College Football's House Of Pain

What is the most painful loss in college football history? According to ESPN, it was Arkansas’ 15-14 defeat against Texas in 1969, which seems like a reasonable selection. But what was the most painful moment for the Huskies or the Cougars or the Ducks or the Beavers?

ESPN weighs in on those questions as well, as part of its House of Pain series. It ranks the 100 most painful losses in college football history, and for a change recognizes — kind of — that sports were actually invented prior to 1979. ESPN also picks the most painful loss for each program.

For Oregon, Pac-10 beat writer Ted Miller selects the 2007 loss at Arizona, when Dennis Dixon got hurt, with honorable mention (dishonorable?) to the Stanford loss that spoiled a perfect season in 2001. Those are reasonable choices, considering that the Ducks were nationally prominent those seasons. Yet there’s one loss that was less notable on a national scale but might have been more painful for the Duck faithful.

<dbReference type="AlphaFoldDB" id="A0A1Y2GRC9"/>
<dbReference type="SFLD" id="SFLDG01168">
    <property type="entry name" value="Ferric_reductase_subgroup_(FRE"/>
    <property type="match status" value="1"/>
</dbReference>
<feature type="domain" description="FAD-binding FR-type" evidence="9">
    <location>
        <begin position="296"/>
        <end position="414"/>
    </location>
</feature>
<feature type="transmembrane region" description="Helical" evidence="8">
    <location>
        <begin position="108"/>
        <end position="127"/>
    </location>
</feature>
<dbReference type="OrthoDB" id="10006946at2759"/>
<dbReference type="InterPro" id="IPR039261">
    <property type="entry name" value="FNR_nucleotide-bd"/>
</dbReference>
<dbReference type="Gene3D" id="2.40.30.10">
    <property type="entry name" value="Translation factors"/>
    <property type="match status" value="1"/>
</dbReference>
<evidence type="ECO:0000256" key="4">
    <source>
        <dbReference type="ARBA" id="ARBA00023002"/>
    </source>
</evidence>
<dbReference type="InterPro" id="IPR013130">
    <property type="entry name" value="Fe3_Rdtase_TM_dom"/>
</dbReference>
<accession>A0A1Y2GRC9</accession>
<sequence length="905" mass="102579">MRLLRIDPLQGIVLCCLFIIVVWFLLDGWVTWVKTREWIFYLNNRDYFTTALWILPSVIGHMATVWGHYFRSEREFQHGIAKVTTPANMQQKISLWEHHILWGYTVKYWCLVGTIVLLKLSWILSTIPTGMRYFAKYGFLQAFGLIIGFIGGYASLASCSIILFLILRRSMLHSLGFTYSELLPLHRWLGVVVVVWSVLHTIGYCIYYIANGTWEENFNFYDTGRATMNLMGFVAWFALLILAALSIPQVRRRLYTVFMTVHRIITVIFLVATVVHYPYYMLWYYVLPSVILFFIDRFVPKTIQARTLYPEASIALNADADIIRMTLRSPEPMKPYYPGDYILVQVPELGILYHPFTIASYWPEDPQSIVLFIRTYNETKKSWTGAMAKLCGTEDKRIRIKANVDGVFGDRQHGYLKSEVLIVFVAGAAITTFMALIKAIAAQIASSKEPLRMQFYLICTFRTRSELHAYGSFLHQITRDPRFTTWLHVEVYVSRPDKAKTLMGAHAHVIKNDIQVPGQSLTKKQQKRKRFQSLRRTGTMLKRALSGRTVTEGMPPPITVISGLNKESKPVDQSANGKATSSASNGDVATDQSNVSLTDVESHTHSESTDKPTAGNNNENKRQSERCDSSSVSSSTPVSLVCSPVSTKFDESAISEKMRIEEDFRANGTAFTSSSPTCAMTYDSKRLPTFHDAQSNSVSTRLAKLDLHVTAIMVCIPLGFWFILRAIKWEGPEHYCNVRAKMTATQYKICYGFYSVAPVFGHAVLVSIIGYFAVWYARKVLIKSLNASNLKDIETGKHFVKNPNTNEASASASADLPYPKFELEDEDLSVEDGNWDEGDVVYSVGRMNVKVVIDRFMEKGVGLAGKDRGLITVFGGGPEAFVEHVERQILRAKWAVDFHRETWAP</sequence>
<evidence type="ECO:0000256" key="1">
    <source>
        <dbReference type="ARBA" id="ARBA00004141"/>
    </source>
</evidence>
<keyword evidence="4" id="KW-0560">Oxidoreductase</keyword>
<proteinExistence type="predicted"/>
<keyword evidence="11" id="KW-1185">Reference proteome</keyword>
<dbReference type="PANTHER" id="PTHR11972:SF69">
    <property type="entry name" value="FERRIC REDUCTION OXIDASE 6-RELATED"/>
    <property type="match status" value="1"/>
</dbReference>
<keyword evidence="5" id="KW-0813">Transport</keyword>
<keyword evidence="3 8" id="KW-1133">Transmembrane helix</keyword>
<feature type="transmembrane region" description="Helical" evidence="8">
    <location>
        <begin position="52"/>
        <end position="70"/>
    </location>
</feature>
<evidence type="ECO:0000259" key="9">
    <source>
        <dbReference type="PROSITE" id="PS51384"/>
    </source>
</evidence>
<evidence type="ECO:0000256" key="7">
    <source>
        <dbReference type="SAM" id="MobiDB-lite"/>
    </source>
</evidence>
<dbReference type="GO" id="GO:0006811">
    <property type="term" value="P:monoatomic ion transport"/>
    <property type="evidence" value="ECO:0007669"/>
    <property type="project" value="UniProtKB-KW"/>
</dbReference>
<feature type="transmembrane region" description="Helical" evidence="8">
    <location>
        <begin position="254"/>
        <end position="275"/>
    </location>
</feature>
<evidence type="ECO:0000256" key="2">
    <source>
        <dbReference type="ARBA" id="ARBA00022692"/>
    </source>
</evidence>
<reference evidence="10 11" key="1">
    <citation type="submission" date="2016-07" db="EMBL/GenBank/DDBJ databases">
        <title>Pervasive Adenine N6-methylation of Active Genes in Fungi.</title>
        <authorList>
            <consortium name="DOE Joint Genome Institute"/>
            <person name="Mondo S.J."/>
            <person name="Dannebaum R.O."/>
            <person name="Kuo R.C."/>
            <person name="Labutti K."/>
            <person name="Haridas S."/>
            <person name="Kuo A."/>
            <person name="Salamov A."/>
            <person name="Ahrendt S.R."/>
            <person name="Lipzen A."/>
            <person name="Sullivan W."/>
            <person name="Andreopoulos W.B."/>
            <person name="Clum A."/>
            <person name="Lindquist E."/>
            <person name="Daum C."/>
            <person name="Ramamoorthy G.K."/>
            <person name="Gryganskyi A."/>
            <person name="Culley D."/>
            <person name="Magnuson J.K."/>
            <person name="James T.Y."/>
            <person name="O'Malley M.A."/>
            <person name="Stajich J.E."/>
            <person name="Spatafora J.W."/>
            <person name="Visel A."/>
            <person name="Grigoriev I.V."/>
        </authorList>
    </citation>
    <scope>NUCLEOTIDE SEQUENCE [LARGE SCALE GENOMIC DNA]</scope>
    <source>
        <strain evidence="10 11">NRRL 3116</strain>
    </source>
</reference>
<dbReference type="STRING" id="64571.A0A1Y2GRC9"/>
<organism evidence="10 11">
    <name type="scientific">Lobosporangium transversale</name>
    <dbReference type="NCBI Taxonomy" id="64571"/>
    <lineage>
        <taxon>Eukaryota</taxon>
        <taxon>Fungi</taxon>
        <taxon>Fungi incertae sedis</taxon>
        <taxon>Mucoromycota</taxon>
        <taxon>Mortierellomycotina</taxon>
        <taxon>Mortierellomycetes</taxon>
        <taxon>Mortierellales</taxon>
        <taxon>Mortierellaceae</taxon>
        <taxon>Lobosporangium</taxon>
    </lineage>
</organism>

In 1988, Oregon was 6-1 and already had defeated Washington when it led Arizona State 14-0 in the first quarter. That’s when Bill Musgrave scrambled up the middle for a gain and got tackled from the side by Rodney Dillard. Musgrave got up, went to the huddle, came to the line of scrimmage, and then called timeout. He went to the sideline, left the game, and went to the locker room. A few minutes later, word arrived in the press box: Broken collarbone, Musgrave done for the season.

I was there that day, and I think it might have been my first college football assignment as a professional sportswriter. The whole thing was crushing for Oregon fans. Here was a program that hadn’t been to a bowl game in 25 years, and Musgrave had them thinking of a spectacular season. Without him, Oregon stumbled to a 6-6 finish.

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